Predicting drought using pattern recognition

V. K. Boken, C. E. Haque, G. Hoogenboom

Research output: Contribution to journalArticlepeer-review

2 Scopus citations


Predicting droughts and their impacts upon overall agricultural production helps in drought management. Generally, statistical regression or time series techniques are employed to predict agricultural droughts quantitatively. Linear (error correction, linear discriminant) and nonlinear (k-Nearest Neighbor) techniques of pattern recognition were used for predicting agricultural droughts qualitatively. A total of five crop districts in the province of Saskatchewan in the Canadian prairies, were selected. Thirty two variables were derived for each district from the daily temperature and precipitation data for the period from 1975 to 2002 to develop pattern recognition models. The variables derived from the minimum or maximum temperatures were found to be more significant than the variables derived from the precipitation for predicting moderate-to-very severe agricultural droughts. The 1975-1997 data were used for model development while the 1998-2002 data were used for model testing. About 83% accuracy was achieved in predicting the non-drought category while 71% accuracy was achieved in predicting the drought category. It was concluded that pattern recognition techniques could be applied for predicting drought qualitatively, which would aid current methods of drought prediction.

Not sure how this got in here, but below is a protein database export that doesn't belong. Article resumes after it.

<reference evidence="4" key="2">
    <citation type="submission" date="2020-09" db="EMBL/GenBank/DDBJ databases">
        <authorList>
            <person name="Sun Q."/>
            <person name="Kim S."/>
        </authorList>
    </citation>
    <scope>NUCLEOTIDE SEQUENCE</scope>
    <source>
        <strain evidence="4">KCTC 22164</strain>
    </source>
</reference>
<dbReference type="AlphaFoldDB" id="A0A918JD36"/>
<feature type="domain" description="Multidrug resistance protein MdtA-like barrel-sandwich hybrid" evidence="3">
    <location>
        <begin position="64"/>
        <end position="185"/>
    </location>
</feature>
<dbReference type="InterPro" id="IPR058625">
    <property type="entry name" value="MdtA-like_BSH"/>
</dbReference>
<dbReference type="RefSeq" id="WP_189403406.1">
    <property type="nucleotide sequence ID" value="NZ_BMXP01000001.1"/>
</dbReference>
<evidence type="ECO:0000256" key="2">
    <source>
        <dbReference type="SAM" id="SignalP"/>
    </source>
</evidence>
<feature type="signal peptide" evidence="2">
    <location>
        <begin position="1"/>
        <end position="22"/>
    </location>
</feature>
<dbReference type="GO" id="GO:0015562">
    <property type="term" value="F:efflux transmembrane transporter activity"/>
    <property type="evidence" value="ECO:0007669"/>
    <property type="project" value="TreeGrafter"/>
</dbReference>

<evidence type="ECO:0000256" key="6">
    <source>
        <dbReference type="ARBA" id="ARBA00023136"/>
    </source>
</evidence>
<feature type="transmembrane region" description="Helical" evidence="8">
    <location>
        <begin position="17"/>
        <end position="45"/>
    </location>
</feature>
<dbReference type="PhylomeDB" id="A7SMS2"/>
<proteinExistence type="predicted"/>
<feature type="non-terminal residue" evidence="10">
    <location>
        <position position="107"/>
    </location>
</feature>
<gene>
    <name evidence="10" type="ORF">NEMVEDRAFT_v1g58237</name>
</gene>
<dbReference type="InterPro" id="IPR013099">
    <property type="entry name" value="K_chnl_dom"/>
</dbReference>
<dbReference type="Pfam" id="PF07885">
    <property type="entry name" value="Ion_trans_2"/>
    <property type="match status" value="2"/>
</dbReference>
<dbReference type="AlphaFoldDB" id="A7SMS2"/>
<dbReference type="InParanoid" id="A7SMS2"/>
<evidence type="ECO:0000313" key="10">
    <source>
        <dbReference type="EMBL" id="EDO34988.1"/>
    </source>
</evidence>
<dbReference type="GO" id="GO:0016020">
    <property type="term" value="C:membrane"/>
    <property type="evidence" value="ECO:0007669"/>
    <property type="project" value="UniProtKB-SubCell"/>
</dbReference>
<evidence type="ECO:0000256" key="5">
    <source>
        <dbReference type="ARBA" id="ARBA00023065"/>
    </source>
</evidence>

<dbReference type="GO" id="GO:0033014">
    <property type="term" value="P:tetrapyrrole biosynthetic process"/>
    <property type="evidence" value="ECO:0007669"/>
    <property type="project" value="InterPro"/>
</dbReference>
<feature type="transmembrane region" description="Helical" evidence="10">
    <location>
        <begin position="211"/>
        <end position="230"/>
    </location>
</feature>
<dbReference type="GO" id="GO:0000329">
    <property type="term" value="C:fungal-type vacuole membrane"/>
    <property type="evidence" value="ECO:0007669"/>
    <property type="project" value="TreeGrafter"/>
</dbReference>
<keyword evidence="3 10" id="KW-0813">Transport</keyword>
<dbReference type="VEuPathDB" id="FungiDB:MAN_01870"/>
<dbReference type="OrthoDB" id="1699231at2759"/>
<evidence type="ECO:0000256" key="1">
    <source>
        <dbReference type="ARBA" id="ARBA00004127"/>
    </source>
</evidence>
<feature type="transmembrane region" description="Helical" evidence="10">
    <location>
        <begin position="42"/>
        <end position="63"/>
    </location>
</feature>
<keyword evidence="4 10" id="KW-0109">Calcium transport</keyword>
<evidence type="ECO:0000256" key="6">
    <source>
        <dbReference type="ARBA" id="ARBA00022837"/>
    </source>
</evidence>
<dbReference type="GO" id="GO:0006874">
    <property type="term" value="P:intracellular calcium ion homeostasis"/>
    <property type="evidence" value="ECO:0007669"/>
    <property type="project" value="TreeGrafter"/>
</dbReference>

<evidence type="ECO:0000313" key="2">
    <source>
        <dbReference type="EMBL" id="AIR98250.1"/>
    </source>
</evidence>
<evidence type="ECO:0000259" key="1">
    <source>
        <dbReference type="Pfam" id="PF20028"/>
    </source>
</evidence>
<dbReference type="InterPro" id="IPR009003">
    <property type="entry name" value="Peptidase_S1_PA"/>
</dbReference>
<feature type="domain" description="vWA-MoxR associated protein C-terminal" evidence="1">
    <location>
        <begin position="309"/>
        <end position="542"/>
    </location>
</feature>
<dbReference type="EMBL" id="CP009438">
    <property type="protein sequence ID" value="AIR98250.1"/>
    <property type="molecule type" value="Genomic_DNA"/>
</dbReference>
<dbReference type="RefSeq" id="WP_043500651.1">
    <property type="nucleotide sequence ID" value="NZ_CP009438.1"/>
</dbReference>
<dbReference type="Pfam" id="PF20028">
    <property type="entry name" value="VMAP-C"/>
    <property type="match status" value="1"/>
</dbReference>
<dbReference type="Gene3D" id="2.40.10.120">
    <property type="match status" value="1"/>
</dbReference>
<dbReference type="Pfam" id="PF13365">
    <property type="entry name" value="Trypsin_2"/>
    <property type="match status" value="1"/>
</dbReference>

Original languageEnglish (US)
Pages (from-to)133-144
Number of pages12
JournalAnnals of Arid Zone
Issue number2
StatePublished - Jun 2007


  • Crop yield
  • Discriminant analysis
  • Prairies
  • Wheat

ASJC Scopus subject areas

  • Ecology, Evolution, Behavior and Systematics
  • Animal Science and Zoology
  • Agronomy and Crop Science


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